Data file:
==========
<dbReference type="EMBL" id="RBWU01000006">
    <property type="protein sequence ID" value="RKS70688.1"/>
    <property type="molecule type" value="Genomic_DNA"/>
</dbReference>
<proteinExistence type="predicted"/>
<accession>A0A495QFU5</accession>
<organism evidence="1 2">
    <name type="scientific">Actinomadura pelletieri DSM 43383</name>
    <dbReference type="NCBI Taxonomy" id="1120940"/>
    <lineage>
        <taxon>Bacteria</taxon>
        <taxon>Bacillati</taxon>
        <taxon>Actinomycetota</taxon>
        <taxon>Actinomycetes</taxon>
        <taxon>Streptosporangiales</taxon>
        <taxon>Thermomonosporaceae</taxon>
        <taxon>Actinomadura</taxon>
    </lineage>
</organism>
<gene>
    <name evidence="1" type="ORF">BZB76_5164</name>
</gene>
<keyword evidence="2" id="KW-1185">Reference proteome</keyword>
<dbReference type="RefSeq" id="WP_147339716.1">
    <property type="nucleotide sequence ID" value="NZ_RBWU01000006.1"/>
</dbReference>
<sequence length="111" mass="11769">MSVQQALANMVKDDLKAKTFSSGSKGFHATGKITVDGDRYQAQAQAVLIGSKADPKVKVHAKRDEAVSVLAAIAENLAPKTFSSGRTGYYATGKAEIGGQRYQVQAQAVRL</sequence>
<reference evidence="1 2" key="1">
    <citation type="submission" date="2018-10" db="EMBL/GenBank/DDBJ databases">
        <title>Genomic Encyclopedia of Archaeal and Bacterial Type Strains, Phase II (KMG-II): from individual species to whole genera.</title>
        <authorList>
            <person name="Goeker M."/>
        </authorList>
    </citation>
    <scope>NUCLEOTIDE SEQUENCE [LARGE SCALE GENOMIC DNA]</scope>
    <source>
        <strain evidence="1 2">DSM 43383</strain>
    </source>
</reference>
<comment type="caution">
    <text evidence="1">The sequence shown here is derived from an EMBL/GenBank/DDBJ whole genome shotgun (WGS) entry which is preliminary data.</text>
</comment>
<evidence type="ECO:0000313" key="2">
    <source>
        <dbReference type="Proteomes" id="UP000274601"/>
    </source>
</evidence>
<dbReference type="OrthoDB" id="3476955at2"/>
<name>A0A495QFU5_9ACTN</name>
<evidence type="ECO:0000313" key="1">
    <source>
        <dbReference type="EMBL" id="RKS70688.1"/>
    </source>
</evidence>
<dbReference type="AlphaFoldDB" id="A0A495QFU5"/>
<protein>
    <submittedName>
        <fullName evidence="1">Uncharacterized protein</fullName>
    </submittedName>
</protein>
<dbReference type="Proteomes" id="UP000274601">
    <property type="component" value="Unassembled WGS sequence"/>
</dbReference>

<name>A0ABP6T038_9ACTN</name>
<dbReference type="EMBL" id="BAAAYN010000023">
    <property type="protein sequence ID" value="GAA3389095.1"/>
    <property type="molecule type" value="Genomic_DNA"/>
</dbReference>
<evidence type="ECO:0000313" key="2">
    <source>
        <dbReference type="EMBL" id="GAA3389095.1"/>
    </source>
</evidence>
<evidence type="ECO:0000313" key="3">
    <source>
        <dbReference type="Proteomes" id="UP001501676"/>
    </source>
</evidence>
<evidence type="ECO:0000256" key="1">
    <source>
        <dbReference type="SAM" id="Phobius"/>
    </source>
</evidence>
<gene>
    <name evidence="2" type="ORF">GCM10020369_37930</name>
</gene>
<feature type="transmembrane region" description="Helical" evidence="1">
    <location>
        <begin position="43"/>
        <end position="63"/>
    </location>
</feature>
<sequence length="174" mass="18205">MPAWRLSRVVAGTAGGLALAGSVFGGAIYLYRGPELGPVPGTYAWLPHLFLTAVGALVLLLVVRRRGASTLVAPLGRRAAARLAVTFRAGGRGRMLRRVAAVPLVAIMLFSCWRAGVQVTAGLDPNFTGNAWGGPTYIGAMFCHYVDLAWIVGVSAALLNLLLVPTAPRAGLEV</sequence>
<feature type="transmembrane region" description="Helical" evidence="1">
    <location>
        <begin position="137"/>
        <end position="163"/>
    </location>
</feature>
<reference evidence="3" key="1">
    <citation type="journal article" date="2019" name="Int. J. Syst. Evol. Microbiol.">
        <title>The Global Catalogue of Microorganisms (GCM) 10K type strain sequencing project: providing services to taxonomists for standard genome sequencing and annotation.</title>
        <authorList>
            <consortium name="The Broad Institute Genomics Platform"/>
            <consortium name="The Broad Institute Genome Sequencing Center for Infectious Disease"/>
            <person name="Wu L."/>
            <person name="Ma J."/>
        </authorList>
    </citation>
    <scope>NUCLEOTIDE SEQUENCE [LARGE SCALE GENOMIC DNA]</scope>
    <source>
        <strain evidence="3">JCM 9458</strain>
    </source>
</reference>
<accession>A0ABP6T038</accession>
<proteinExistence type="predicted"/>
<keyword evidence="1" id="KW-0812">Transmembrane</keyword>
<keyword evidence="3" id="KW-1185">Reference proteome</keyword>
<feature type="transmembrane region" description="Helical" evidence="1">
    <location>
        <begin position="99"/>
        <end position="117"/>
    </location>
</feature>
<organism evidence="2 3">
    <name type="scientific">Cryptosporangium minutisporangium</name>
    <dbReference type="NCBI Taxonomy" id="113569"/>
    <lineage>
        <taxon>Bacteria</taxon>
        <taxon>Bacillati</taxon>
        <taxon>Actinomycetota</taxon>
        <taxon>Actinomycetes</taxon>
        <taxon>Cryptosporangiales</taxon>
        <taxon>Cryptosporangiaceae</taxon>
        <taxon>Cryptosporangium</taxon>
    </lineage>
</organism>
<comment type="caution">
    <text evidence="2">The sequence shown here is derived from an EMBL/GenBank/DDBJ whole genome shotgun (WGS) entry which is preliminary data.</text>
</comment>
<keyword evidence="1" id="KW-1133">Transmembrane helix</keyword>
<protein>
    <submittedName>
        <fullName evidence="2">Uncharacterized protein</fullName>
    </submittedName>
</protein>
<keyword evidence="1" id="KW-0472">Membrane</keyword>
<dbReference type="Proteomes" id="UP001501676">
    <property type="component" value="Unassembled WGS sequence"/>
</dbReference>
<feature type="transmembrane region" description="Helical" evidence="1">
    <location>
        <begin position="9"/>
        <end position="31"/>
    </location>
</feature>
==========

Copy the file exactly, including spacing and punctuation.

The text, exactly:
<dbReference type="EMBL" id="RBWU01000006">
    <property type="protein sequence ID" value="RKS70688.1"/>
    <property type="molecule type" value="Genomic_DNA"/>
</dbReference>
<proteinExistence type="predicted"/>
<accession>A0A495QFU5</accession>
<organism evidence="1 2">
    <name type="scientific">Actinomadura pelletieri DSM 43383</name>
    <dbReference type="NCBI Taxonomy" id="1120940"/>
    <lineage>
        <taxon>Bacteria</taxon>
        <taxon>Bacillati</taxon>
        <taxon>Actinomycetota</taxon>
        <taxon>Actinomycetes</taxon>
        <taxon>Streptosporangiales</taxon>
        <taxon>Thermomonosporaceae</taxon>
        <taxon>Actinomadura</taxon>
    </lineage>
</organism>
<gene>
    <name evidence="1" type="ORF">BZB76_5164</name>
</gene>
<keyword evidence="2" id="KW-1185">Reference proteome</keyword>
<dbReference type="RefSeq" id="WP_147339716.1">
    <property type="nucleotide sequence ID" value="NZ_RBWU01000006.1"/>
</dbReference>
<sequence length="111" mass="11769">MSVQQALANMVKDDLKAKTFSSGSKGFHATGKITVDGDRYQAQAQAVLIGSKADPKVKVHAKRDEAVSVLAAIAENLAPKTFSSGRTGYYATGKAEIGGQRYQVQAQAVRL</sequence>
<reference evidence="1 2" key="1">
    <citation type="submission" date="2018-10" db="EMBL/GenBank/DDBJ databases">
        <title>Genomic Encyclopedia of Archaeal and Bacterial Type Strains, Phase II (KMG-II): from individual species to whole genera.</title>
        <authorList>
            <person name="Goeker M."/>
        </authorList>
    </citation>
    <scope>NUCLEOTIDE SEQUENCE [LARGE SCALE GENOMIC DNA]</scope>
    <source>
        <strain evidence="1 2">DSM 43383</strain>
    </source>
</reference>
<comment type="caution">
    <text evidence="1">The sequence shown here is derived from an EMBL/GenBank/DDBJ whole genome shotgun (WGS) entry which is preliminary data.</text>
</comment>
<evidence type="ECO:0000313" key="2">
    <source>
        <dbReference type="Proteomes" id="UP000274601"/>
    </source>
</evidence>
<dbReference type="OrthoDB" id="3476955at2"/>
<name>A0A495QFU5_9ACTN</name>
<evidence type="ECO:0000313" key="1">
    <source>
        <dbReference type="EMBL" id="RKS70688.1"/>
    </source>
</evidence>
<dbReference type="AlphaFoldDB" id="A0A495QFU5"/>
<protein>
    <submittedName>
        <fullName evidence="1">Uncharacterized protein</fullName>
    </submittedName>
</protein>
<dbReference type="Proteomes" id="UP000274601">
    <property type="component" value="Unassembled WGS sequence"/>
</dbReference>

<name>A0ABP6T038_9ACTN</name>
<dbReference type="EMBL" id="BAAAYN010000023">
    <property type="protein sequence ID" value="GAA3389095.1"/>
    <property type="molecule type" value="Genomic_DNA"/>
</dbReference>
<evidence type="ECO:0000313" key="2">
    <source>
        <dbReference type="EMBL" id="GAA3389095.1"/>
    </source>
</evidence>
<evidence type="ECO:0000313" key="3">
    <source>
        <dbReference type="Proteomes" id="UP001501676"/>
    </source>
</evidence>
<evidence type="ECO:0000256" key="1">
    <source>
        <dbReference type="SAM" id="Phobius"/>
    </source>
</evidence>
<gene>
    <name evidence="2" type="ORF">GCM10020369_37930</name>
</gene>
<feature type="transmembrane region" description="Helical" evidence="1">
    <location>
        <begin position="43"/>
        <end position="63"/>
    </location>
</feature>
<sequence length="174" mass="18205">MPAWRLSRVVAGTAGGLALAGSVFGGAIYLYRGPELGPVPGTYAWLPHLFLTAVGALVLLLVVRRRGASTLVAPLGRRAAARLAVTFRAGGRGRMLRRVAAVPLVAIMLFSCWRAGVQVTAGLDPNFTGNAWGGPTYIGAMFCHYVDLAWIVGVSAALLNLLLVPTAPRAGLEV</sequence>
<feature type="transmembrane region" description="Helical" evidence="1">
    <location>
        <begin position="137"/>
        <end position="163"/>
    </location>
</feature>
<reference evidence="3" key="1">
    <citation type="journal article" date="2019" name="Int. J. Syst. Evol. Microbiol.">
        <title>The Global Catalogue of Microorganisms (GCM) 10K type strain sequencing project: providing services to taxonomists for standard genome sequencing and annotation.</title>
        <authorList>
            <consortium name="The Broad Institute Genomics Platform"/>
            <consortium name="The Broad Institute Genome Sequencing Center for Infectious Disease"/>
            <person name="Wu L."/>
            <person name="Ma J."/>
        </authorList>
    </citation>
    <scope>NUCLEOTIDE SEQUENCE [LARGE SCALE GENOMIC DNA]</scope>
    <source>
        <strain evidence="3">JCM 9458</strain>
    </source>
</reference>
<accession>A0ABP6T038</accession>
<proteinExistence type="predicted"/>
<keyword evidence="1" id="KW-0812">Transmembrane</keyword>
<keyword evidence="3" id="KW-1185">Reference proteome</keyword>
<feature type="transmembrane region" description="Helical" evidence="1">
    <location>
        <begin position="99"/>
        <end position="117"/>
    </location>
</feature>
<organism evidence="2 3">
    <name type="scientific">Cryptosporangium minutisporangium</name>
    <dbReference type="NCBI Taxonomy" id="113569"/>
    <lineage>
        <taxon>Bacteria</taxon>
        <taxon>Bacillati</taxon>
        <taxon>Actinomycetota</taxon>
        <taxon>Actinomycetes</taxon>
        <taxon>Cryptosporangiales</taxon>
        <taxon>Cryptosporangiaceae</taxon>
        <taxon>Cryptosporangium</taxon>
    </lineage>
</organism>
<comment type="caution">
    <text evidence="2">The sequence shown here is derived from an EMBL/GenBank/DDBJ whole genome shotgun (WGS) entry which is preliminary data.</text>
</comment>
<keyword evidence="1" id="KW-1133">Transmembrane helix</keyword>
<protein>
    <submittedName>
        <fullName evidence="2">Uncharacterized protein</fullName>
    </submittedName>
</protein>
<keyword evidence="1" id="KW-0472">Membrane</keyword>
<dbReference type="Proteomes" id="UP001501676">
    <property type="component" value="Unassembled WGS sequence"/>
</dbReference>
<feature type="transmembrane region" description="Helical" evidence="1">
    <location>
        <begin position="9"/>
        <end position="31"/>
    </location>
</feature>